Journal of eISSN: 2373-633X JCPCR

Cancer Prevention & Current Research
Short Communication
Volume 9 Issue 5

Aspirin continues to surprise

Hajj Adel Anis
Cedars - Jebel Ali International Hospital, UAE
Received: July 31, 2018 | Published: September 21, 2018

Correspondence: Hajj Adel Anis, Medical Oncologist, Cedars - Jebel Ali International Hospital, 9370 Rue Lajeunesse, Montreal, UAE, Tel 438 992 5516, Email

Citation: Anis HA. Aspirin continues to surprise. J Cancer Prev Curr Res . 2018;9(5):230‒231. DOI: 10.15406/jcpcr.2018.09.00357

Introduction

Immune checkpoint inhibitors against the PDCD1 axis have shown unprecedented clinical benefits in the treatment of refractory neoplasms. Recently, the U.S. Food and Drug Administration (FDA), approved the anti-PDCD1 (PD-1) antibody pembrolizumab for treating solid tumors with high-level microsatellite instability (MSI).

High-level MSI is commonly present in colorectal carcinomas, but not all MSI-high colorectal carcinomas respond to the immunotherapy. The oncogenesis of colon and rectal cancer represents not only a unique combination of genetic and epigenetic aberrations but also a distinct microenvironment. Thus, an important need does exist to identify predictive factors for response to immunotherapy beyond tumor MSI status, and to develop effective combination treatment strategies.

The role of aspirin as an immune checkpoint blockade inhibitor

Aspirin is a common non steroidal anti-inflammatory drug (NSAID); it inhibits PTGS1 and PTGS2. Several decades of research have provided considerable evidence demonstrating its potential for the prevention of cancer, particularly of colorectal cancer.1

Response to adjuvant aspirin therapy is pronounced for colorectal cancer with PTGS2 over- expression or activating PIK3CA mutations, therefore, aspirin may reduce colorectal cancer mortality by inhibiting PTGS2 and prostaglandin E2 (PGE2) synthesis that are enhanced by activated PI3K signaling, supporting the potential of these molecular alterations as tumor biomarkers.

Beyond above stated possible antitumor effects, there is evidence that refer to immune-enhancing effects of aspirin on adaptive and innate immune response.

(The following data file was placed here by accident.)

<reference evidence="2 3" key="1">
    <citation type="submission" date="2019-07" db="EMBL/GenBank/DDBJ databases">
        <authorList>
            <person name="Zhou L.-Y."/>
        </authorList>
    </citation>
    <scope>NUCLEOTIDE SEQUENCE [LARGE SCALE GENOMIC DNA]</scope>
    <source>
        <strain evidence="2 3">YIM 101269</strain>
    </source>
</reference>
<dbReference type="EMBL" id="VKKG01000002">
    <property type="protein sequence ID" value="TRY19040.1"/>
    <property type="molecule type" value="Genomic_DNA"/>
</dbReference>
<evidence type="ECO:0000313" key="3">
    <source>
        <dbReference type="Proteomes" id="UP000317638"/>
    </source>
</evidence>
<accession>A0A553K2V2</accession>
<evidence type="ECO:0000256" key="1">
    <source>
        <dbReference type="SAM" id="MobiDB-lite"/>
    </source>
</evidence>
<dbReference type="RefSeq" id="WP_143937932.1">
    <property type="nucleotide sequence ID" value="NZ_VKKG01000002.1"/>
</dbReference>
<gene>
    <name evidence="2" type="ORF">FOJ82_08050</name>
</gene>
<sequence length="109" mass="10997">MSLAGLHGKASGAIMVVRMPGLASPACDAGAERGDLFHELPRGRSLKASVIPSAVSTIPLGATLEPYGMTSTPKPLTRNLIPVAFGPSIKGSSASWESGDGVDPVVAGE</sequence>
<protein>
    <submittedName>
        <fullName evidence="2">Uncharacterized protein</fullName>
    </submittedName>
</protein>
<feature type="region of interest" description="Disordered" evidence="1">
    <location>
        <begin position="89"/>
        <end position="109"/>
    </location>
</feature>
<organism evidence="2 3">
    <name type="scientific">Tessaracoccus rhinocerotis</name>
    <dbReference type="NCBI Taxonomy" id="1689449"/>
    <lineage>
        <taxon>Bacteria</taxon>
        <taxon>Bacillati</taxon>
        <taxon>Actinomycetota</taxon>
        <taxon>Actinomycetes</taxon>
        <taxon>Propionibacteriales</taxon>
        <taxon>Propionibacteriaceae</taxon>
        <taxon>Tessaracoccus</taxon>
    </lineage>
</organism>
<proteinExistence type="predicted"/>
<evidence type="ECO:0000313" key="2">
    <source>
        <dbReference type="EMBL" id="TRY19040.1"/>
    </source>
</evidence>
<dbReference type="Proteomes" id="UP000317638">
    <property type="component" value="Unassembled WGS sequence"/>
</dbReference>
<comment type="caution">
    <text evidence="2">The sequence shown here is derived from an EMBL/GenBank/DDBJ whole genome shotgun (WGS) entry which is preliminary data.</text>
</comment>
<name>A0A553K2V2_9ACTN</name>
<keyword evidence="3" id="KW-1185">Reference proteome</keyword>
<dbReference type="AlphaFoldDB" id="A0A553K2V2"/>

Experimental data supporting a synergistic effect between aspirin and anti-PDCD1 antibody encouraged the accomplishment of a U.S. population-based study which suggested a stronger survival association of post diagnosis aspirin use in colorectal cancer with lower-level CD274 (PD-L1) expression than in cancer with higher-level CD274 expression. This study was the first population-based study to suggest an interaction between immune checkpoint status and PGE2 inhibition via aspirin in regulating the progression of human colorectal cancer.

These aspirin studies, unlike conventional epidemiology, elucidate differences in treatment outcomes according to patterns of molecular alterations.

Aspirin’s protective effect against cancer

Daily aspirin use, has been convincingly shown to reduce the risk of colorectal cancer and recurrence of adenomatous polyps.

Blood platelets increase the levels of a protein that may support cancer cells and help them to spread. This "oncoprotein" is called c-MYC.The c-MYC regulator, controls the life-and-death cycle of cells, the synthesis of proteins, and the cells' metabolism. Researchers explain that aspirin reduces the ability of blood platelets to raise levels of the c-MYC.

Conclusion

A systematic review demonstrated that at least 75mg of aspirin daily or every other day significantly reduced the risk of all-cause mortality in 10years and reduced the risk of CRC mortality by 33% during over a 20year period. The incidence of CRC was reduced by 40% after 10years of use.

Based on above review, The United States Preventative Services Task Force (USPSTF) has published recommendations on aspirin use for the reduction of risk of colorectal cancer (CRC).1‒8

Moreover, aspirin is a COX-inhibitor, a group of molecules that stops the production of certain prostaglandins and mobilizes the body’s immune system. Combining immunotherapies with aspirin does effectively decrease the rate of growth of bowel cancerous tumors when compared to immunotherapy alone.

Acknowledgements

None.

Conflict of interest

Author declares that there is no conflict of interest.

References

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